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How Robert De Niro Actually Feels About The Joker Controversy

Robert De Niro has some things to say about the things other people are saying about his new movie. 

Over the course of his decades-long career in cinema, De Niro has played everything from hard-nosed gangsters and bullish boxers to over-protective fathers and emotionally damaged war vets. He even threw down against a certain heroic moose and squirrel duo in a kid-friendly comedy. This year, De Niro is charging right back into the "for your consideration" fray with Todd Phillips' gritty Gotham-set character origin story Joker, starring Joaquin Phoenix as the man who becomes the titular character. And while Phillips' dark take on the Clown Prince of Crime seems primed to set the box office ablaze and net a few coveted awards in the process, Joker has also found itself wrapped up in some intense controversy of late.

The contention surrounds the rampant violence and questionable morality that reportedly play a major role in Joker and tend to accompany the character himself in whatever form he takes. Those factors led the surviving family members of the victims of the 2012 mass shooting in Aurora, Colorado — which tragically unfolded during a screening of Christopher Nolan's trilogy-capping The Dark Knight Rises — to pen a heartfelt letter to studio Warner Bros. regarding their fears that Joker may inadvertently inspire copycat acts of violence. They further urged the studio to follow the lead of many other national companies in ceasing financial support of politicians who take money from the National Rifle Association (NRA), and to consider throwing more support behind groups who back the victims of gun violence.

In the last week alone, Phillips, Phoenix, and Warner Bros. have all opened up with their on particular views regarding the matter. And now, chatting to Variety during the red carpet event for another of his upcoming films The Irishman, Robert De Niro finally offered his own take on the Joker controversy.

De Niro, who plays a talk show host named Murray Franklin in the film, had this to say: "I know there's controversy. I think some of the things that were being said about Warner Bros. giving money, not endorsing — or whatever it was about the NRA — I think is right. Whatever people were saying connected with the Aurora theater or whatever organization it was."

But then, De Niro has been quite vocal lately

De Niro's words about the Joker controversy will hardly come as a surprise to folks who have been watching the news in recent years. The actor's unflinching political perspectives and open criticisms of the American government have in turn made him a target of politicians and media conglomerates on the opposing side of those views. Needless to say, but it's probably a good thing that he wasn't quite so frank in response to the Joker controversy as he has been about other topics. De Niro wisely didn't use the moment to grandstand or stump for his own views, instead simply offering his own support of the families and their worries.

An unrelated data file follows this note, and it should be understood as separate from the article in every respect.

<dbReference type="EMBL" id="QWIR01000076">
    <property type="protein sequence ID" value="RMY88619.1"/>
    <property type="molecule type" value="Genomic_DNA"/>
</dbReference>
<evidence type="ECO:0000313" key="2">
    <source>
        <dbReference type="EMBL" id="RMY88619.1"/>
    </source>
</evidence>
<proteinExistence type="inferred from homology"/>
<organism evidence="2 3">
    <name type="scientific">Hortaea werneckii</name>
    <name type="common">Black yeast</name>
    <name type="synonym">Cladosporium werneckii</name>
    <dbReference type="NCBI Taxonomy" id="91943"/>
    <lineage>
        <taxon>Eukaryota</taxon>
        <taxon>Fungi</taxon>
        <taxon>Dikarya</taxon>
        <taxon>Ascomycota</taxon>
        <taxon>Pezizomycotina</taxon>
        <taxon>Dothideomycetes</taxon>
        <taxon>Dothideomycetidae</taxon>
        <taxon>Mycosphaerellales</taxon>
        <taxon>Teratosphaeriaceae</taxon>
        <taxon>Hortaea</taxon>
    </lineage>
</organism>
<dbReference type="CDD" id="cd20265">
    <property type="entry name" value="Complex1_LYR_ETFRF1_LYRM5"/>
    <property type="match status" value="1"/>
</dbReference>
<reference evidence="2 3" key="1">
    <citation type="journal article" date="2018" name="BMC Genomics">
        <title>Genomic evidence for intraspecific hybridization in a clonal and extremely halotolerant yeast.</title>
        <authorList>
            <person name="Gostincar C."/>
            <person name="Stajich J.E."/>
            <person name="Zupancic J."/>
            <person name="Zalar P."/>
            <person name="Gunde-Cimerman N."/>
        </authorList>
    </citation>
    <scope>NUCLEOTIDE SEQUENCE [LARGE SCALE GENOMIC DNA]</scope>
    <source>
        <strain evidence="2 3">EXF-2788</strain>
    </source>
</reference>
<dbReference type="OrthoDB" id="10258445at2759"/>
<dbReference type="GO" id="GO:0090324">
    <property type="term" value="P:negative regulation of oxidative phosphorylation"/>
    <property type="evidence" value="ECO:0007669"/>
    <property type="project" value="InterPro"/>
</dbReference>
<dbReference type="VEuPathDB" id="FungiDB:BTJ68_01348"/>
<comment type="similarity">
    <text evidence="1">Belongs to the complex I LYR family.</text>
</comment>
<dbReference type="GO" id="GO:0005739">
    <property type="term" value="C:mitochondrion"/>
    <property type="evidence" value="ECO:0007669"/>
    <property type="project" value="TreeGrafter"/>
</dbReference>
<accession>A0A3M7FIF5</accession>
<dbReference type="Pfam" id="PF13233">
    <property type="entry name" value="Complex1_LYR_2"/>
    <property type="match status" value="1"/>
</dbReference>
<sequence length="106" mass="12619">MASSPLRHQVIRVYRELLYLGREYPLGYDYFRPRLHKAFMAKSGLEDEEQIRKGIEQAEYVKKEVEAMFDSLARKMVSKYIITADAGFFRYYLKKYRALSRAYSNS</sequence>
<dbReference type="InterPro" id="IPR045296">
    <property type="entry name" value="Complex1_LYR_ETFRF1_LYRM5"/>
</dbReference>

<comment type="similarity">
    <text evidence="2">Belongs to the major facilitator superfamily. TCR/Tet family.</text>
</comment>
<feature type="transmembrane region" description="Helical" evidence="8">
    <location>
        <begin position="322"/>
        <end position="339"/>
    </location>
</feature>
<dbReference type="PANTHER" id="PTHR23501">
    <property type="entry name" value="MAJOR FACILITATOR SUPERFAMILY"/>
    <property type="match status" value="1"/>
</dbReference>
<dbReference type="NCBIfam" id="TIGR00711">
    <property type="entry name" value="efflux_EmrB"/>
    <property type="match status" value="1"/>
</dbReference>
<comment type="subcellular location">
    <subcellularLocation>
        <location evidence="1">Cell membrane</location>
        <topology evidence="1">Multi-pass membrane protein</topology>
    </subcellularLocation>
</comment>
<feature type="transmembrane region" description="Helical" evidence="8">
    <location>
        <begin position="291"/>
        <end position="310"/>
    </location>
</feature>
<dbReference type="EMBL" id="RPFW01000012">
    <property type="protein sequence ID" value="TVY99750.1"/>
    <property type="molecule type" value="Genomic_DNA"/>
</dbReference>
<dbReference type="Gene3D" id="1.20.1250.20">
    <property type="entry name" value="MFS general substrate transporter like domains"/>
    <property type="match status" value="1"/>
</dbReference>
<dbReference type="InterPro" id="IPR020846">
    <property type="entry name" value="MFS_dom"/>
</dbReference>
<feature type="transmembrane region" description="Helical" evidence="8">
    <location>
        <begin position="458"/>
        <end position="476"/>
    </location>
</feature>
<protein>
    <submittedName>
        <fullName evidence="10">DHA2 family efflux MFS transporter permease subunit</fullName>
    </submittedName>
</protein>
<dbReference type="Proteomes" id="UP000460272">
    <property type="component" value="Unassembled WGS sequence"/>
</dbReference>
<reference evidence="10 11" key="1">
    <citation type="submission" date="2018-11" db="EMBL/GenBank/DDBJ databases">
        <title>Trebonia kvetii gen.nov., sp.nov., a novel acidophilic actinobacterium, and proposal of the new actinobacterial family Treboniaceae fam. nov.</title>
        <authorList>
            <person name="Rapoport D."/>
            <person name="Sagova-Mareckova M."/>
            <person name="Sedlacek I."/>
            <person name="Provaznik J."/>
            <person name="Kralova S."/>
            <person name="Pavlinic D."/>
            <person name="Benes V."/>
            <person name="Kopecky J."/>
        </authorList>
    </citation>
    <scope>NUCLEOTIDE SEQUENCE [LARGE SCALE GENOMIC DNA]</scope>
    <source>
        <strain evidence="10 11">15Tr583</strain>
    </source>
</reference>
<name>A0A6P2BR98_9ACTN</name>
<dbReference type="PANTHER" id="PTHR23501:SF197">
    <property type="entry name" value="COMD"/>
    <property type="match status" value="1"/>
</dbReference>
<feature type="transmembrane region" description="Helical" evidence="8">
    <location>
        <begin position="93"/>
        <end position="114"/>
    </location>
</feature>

As for the current controversy, the Joker — despite always being shown as a homicidal maniac — seems to inspire an odd sort of anarchic theology amongst fans. The character's rock-star-like aura seemed to reach a new level with Heath Ledger's unforgettable turn as the man behind the makeup in 2008's The Dark Knight. While the connections between that film and the actions of the Aurora shooter remain tenuous, many still believe the Joker served as inspiration for the violent act. As such, some folks also believe this new take on the character may make him even more dangerous.

On the other hand, just as many people see no reason to worry about Joker, so this may go down as a case of much ado about nothing. At this point, there doesn't appear to be any movement to stop Joker from being released, and even the Aurora families haven't called for a boycott of the film. While Warner Bros. remains steadfast that Joker in no way attempts "to hold this character up as a hero," the studio is urging people to withhold judgement until they've actually seen the film, with a spokesperson recently offering, "A lot has been said about Joker, and we just feel it's time for people to see the film."

As for De Niro, aside from the controversy, he's had nothing but positive things to say about his experiences on Joker, stating simply, "I like Todd Phillips and Joaquin. They're terrific to work with." 

With any luck, the energy surrounding Joker will remain similarly positive, and the film will arrive with little more than a heady dose of entertainment value, a dash of societal insight, and a stream of awards season success. But of course, we won't get a real sense of how Joker plays until the film hits theaters on October 4. Here's hoping there are happy faces all around.